That’s a lesson we learned when we identified the common denominators of change. In 1992, we started with the contrarian hypothesis that organizations handle transformations in remarkably similar ways. We researched projects in a number of industries and countries to identify those common elements. Our initial 225-company study revealed a consistent correlation between the outcomes (success or failure) of change programs and four hard factors: project duration, particularly the time between project reviews; performance integrity, or the capabilities of project teams; thecommitment of both senior executives and the staff whom the change will affect the most; and the additional effort that employees must make to cope with the change. We called these variables the DICE factors because we could load them in favor of projects’ success.
We completed our study in 1994, and in the 11 years since then, the Boston Consulting Group has used those four factors to predict the outcomes, and guide the execution, of more than 1,000 change management initiatives worldwide. Not only has the correlation held, but no other factors (or combination of factors) have predicted outcomes as well.
The Four Key Factors
If you think about it, the different ways in which organizations combine the four factors create a continuum—from projects that are set up to succeed to those that are set up to fail. At one extreme, a short project led by a skilled, motivated, and cohesive team, championed by top management and implemented in a department that is receptive to the change and has to put in very little additional effort, is bound to succeed. At the other extreme, a long, drawn-out project executed by an inexpert, unenthusiastic, and disjointed team, without any top-level sponsors and targeted at a function that dislikes the change and has to do a lot of extra work, will fail. Businesses can easily identify change programs at either end of the spectrum, but most initiatives occupy the middle ground where the likelihood of success or failure is difficult to assess. Executives must study the four DICE factors carefully to figure out if their change programs will fly—or die.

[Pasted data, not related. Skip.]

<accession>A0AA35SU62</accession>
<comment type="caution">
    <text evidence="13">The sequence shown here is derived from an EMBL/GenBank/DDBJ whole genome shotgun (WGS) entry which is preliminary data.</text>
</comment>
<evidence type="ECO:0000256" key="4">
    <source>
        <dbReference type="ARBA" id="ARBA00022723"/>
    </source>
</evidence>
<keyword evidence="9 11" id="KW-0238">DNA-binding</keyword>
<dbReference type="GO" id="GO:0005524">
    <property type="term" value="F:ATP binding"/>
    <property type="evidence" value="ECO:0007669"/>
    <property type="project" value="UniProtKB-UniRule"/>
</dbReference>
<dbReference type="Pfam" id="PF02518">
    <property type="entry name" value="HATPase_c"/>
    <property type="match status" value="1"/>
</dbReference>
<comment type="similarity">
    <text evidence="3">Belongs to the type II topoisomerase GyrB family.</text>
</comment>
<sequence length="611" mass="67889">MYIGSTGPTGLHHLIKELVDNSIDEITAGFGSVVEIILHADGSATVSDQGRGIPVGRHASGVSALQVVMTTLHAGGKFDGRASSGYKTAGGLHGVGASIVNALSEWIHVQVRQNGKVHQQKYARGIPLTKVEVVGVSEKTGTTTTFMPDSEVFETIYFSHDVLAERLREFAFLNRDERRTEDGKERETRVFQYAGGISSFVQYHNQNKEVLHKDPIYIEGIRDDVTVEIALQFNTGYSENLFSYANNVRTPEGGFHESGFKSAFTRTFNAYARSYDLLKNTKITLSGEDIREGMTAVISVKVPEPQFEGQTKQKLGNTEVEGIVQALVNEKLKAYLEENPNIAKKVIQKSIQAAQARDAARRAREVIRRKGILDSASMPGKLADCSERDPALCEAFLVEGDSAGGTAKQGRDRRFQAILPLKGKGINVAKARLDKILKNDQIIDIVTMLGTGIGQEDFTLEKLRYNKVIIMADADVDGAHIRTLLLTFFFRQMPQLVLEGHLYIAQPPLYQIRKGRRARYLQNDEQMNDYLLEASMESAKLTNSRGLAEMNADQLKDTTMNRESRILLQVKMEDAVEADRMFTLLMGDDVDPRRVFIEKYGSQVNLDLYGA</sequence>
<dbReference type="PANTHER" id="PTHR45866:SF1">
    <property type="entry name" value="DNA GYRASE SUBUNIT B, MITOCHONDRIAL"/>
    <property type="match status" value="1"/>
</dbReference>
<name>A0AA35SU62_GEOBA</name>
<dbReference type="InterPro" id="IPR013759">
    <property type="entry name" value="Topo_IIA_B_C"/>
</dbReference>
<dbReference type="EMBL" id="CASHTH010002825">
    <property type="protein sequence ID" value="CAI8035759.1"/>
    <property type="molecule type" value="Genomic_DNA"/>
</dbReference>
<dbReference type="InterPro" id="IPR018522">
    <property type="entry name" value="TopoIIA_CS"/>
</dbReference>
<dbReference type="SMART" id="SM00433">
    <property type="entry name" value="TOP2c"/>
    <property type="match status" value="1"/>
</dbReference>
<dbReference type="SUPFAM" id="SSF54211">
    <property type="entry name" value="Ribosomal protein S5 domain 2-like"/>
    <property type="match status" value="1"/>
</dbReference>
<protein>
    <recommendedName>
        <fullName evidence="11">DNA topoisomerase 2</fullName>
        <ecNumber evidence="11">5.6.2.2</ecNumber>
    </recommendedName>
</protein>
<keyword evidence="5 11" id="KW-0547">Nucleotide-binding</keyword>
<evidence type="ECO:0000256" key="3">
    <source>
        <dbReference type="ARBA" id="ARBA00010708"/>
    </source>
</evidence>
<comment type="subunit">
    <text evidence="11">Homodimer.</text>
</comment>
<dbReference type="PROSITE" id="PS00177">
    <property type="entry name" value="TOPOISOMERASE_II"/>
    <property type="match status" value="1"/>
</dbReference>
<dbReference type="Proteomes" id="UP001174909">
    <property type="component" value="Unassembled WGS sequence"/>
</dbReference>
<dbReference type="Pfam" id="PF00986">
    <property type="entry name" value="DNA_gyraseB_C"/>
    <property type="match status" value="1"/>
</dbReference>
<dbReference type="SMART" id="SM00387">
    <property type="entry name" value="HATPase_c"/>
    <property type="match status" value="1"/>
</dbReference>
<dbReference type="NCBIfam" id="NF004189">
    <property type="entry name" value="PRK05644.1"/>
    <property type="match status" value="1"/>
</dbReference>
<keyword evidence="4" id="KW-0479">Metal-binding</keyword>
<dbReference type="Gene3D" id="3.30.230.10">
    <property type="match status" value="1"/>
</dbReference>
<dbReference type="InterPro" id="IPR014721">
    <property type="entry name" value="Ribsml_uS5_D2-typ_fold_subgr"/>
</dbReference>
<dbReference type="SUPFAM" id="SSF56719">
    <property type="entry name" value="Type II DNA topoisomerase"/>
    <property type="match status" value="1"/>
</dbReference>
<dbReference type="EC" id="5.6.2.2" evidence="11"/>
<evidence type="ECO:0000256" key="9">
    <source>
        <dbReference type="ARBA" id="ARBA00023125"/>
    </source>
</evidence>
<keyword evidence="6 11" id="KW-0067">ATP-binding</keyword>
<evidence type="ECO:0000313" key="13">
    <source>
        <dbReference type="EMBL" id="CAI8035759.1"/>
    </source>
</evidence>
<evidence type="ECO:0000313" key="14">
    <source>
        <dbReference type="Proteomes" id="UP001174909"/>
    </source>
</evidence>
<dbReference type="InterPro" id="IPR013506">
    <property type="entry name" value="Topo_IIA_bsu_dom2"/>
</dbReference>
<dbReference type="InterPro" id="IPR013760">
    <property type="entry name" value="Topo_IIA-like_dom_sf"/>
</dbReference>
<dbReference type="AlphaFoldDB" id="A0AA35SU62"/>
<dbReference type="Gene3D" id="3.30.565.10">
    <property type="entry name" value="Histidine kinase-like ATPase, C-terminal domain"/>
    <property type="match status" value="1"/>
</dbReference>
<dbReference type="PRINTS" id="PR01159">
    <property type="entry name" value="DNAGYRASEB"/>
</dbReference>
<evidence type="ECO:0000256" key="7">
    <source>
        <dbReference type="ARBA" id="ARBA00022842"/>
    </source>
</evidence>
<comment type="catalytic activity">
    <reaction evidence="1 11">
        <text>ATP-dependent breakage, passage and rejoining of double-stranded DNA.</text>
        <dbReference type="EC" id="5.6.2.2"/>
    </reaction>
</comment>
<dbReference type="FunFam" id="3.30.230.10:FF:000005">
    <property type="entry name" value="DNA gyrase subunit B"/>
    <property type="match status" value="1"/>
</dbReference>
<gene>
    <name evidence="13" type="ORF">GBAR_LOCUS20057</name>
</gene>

The Four FactorsThese factors determine the outcome of any transformation initiative.
D. The duration of time until the change program is completed if it has a short life span; if not short, the amount of time between reviews of milestones.
I. The project team’s performance integrity; that is, its ability to complete the initiative on time. That depends on members’ skills and traits relative to the project’s requirements.
C. The commitment to change that top management (C1) and employees affected by the change (C2) display.
E. The effort over and above the usual work that the change initiative demands of employees.
Companies make the mistake of worrying mostly about the time it will take to implement change programs. They assume that the longer an initiative carries on, the more likely it is to fail—the early impetus will peter out, windows of opportunity will close, objectives will be forgotten, key supporters will leave or lose their enthusiasm, and problems will accumulate. However, contrary to popular perception, our studies show that a long project that is reviewed frequently is more likely to succeed than a short project that isn’t reviewed frequently. Thus, the time between reviews is more critical for success than a project’s life span.
source : change management